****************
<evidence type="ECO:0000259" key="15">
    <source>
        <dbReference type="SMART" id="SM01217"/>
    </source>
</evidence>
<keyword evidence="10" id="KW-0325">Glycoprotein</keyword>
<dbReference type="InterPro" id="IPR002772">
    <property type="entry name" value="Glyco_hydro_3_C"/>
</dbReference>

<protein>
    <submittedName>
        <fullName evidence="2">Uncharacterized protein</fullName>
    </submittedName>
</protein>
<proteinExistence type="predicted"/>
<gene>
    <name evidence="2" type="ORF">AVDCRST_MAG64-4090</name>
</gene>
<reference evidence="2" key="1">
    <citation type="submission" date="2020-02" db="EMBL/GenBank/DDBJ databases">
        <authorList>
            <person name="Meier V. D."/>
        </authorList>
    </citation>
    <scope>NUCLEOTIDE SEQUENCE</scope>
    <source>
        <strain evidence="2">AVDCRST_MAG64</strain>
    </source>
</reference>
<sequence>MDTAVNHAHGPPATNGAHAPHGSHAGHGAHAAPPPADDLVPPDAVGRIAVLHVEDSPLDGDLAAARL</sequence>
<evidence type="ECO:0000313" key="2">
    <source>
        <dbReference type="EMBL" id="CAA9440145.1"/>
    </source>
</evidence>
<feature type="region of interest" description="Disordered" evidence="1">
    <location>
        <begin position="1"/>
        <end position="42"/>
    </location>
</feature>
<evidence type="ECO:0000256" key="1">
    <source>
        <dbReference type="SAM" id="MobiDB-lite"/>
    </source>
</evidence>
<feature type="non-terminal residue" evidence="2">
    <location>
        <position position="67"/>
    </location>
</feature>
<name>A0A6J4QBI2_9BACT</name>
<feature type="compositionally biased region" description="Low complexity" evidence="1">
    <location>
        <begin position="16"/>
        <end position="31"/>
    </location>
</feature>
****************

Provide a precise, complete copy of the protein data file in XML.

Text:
<evidence type="ECO:0000259" key="15">
    <source>
        <dbReference type="SMART" id="SM01217"/>
    </source>
</evidence>
<keyword evidence="10" id="KW-0325">Glycoprotein</keyword>
<dbReference type="InterPro" id="IPR002772">
    <property type="entry name" value="Glyco_hydro_3_C"/>
</dbReference>

<protein>
    <submittedName>
        <fullName evidence="2">Uncharacterized protein</fullName>
    </submittedName>
</protein>
<proteinExistence type="predicted"/>
<gene>
    <name evidence="2" type="ORF">AVDCRST_MAG64-4090</name>
</gene>
<reference evidence="2" key="1">
    <citation type="submission" date="2020-02" db="EMBL/GenBank/DDBJ databases">
        <authorList>
            <person name="Meier V. D."/>
        </authorList>
    </citation>
    <scope>NUCLEOTIDE SEQUENCE</scope>
    <source>
        <strain evidence="2">AVDCRST_MAG64</strain>
    </source>
</reference>
<sequence>MDTAVNHAHGPPATNGAHAPHGSHAGHGAHAAPPPADDLVPPDAVGRIAVLHVEDSPLDGDLAAARL</sequence>
<evidence type="ECO:0000313" key="2">
    <source>
        <dbReference type="EMBL" id="CAA9440145.1"/>
    </source>
</evidence>
<feature type="region of interest" description="Disordered" evidence="1">
    <location>
        <begin position="1"/>
        <end position="42"/>
    </location>
</feature>
<evidence type="ECO:0000256" key="1">
    <source>
        <dbReference type="SAM" id="MobiDB-lite"/>
    </source>
</evidence>
<feature type="non-terminal residue" evidence="2">
    <location>
        <position position="67"/>
    </location>
</feature>
<name>A0A6J4QBI2_9BACT</name>
<feature type="compositionally biased region" description="Low complexity" evidence="1">
    <location>
        <begin position="16"/>
        <end position="31"/>
    </location>
</feature>